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Josefa Ortiz de Domínguez action figures?

24 June 2010

Yup… Josefa Ortiz de Domínguez, Miguel Hidalgo y Costilla, Igacio Allende and the rest of the gang are soon to grace your plastic comida feliz — a tie in to the release of White Knight Creative Productions Héroes Veraderos:  Independencia.

Producer Carlos Kuri claims that turning the historical figures into marketable products serves a higher purpose. More employment for Mexican cartoonists, for a start. And, while the story-line follows your usual lovable cartoon moppets, Héroes Veraderos:  Independencia,will not only give Mexican kids their own adventure heroes, it is — he claims — historically accurate (more or less… it is for kids).

I noticed that Vicente Guerrero is significantly “whiter” than he was (he was the son of a slave, and proud of it). As is José Maria Morelos y Pavon. This may be polemical, or it may just be the Disney-influenced cartoon style. I’d be interested to see if this is raised in Mexico by the critics when Héroes Veraderos: Independencia opens in September.

One thing that I’m happy to see, though, is that the 1810-24 Independence Wars are getting the fictional cinematic treatment. The 1910-20 Revolution has by no means been exhausted by the movies, but it has overwhelmed the wide screen when it comes to Mexican costume dramas — in large part because the Hollywood cowboy movie offered an obvious parallel, where the Independence struggle requires a huge outlay in costumes and sets. Still, it’s do-able, as in the 1996 Televisia telenovela, La antorcha encendida.

Antorcha was probably the best, and most complex, of television pioneer’s Ernesto Alzono‘s works.  Being a telenovela, of course, the central drama is a love story — Mariano Foncerrada searching to win the hand of Teresa de Muñiz, while foiling the plans of the villainous Don Pedro de Sota (who, inconveniently, is his dad… though, of course, he won’t find that out for about six and a half hours of the seven hours worth of thirty-minute episodes).   Of course, War and Peace just comes down to Natasha Rostova finding the right guy and  four-eyed geek Pierre unexpected blooming as a stud… and, oh yeah, Napoleón is in there somewhere.

The Mariano and Teresa story is entertaining, but what made Antorcha something of a masterpiece (and highly recommended as entertaining Mexican history) is not so much that Alzona and Televisa had the cooperation of both the Mexican Secretary of Defense and state governments, but that the Independence era was presented honestly for the most part.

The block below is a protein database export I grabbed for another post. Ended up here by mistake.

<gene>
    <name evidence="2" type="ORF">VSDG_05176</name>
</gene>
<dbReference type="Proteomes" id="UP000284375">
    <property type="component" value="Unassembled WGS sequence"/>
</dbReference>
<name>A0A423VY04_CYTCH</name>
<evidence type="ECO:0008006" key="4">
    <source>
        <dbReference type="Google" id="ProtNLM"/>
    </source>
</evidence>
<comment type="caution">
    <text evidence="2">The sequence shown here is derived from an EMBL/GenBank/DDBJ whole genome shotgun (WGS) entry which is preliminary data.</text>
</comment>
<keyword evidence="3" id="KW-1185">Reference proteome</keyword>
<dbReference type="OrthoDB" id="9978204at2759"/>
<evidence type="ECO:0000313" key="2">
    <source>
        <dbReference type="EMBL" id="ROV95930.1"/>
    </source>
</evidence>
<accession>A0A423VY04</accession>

Contempt for “indios” by criollos and vice-versa is dramatically presented and there’s no attempt to hide the massacres of non-combatants or cruelties of war, nor to smooth over the mixed and sometimes contradictory motives of the key figures.  And, although like any good telenovela, the families are the well to do, the social life of the late 18th and early 19th century, has been recreated with more than the usual consideration for historical veracity.

Here is a short clip, which — while not including any of the great battle scenes, gives some idea of why I think Antorcha is worth viewing again (you can watch it, nine or ten minutes at a time, on youtube — posted by Ilmiotorna — beginning with “La Antorcha Encendida resumen 1-a” followed by “… resumen 1-b”, “…resumen 1-c”, “… resumen 1-d”, “… resumen 2-a”, etc., etc., etc. — or buy it on DVD).

With discussions of the political and military tactics, an argument about “los indios” , proto-feminist Leona Vacarrio moving towards rebellion and acknowledgement of the confusing racial and class issues, this is a much more complex version of the Independence struggle, but — alas — not one suitable to plastic cups and tee-shirts.

3 Comments leave one →
  1. 25 June 2010 8:03 am

    Wow… was Morelos a lucha libre wrestler before he became a priest? My goodness all these people ripped.

  2. 14 January 2012 12:35 pm

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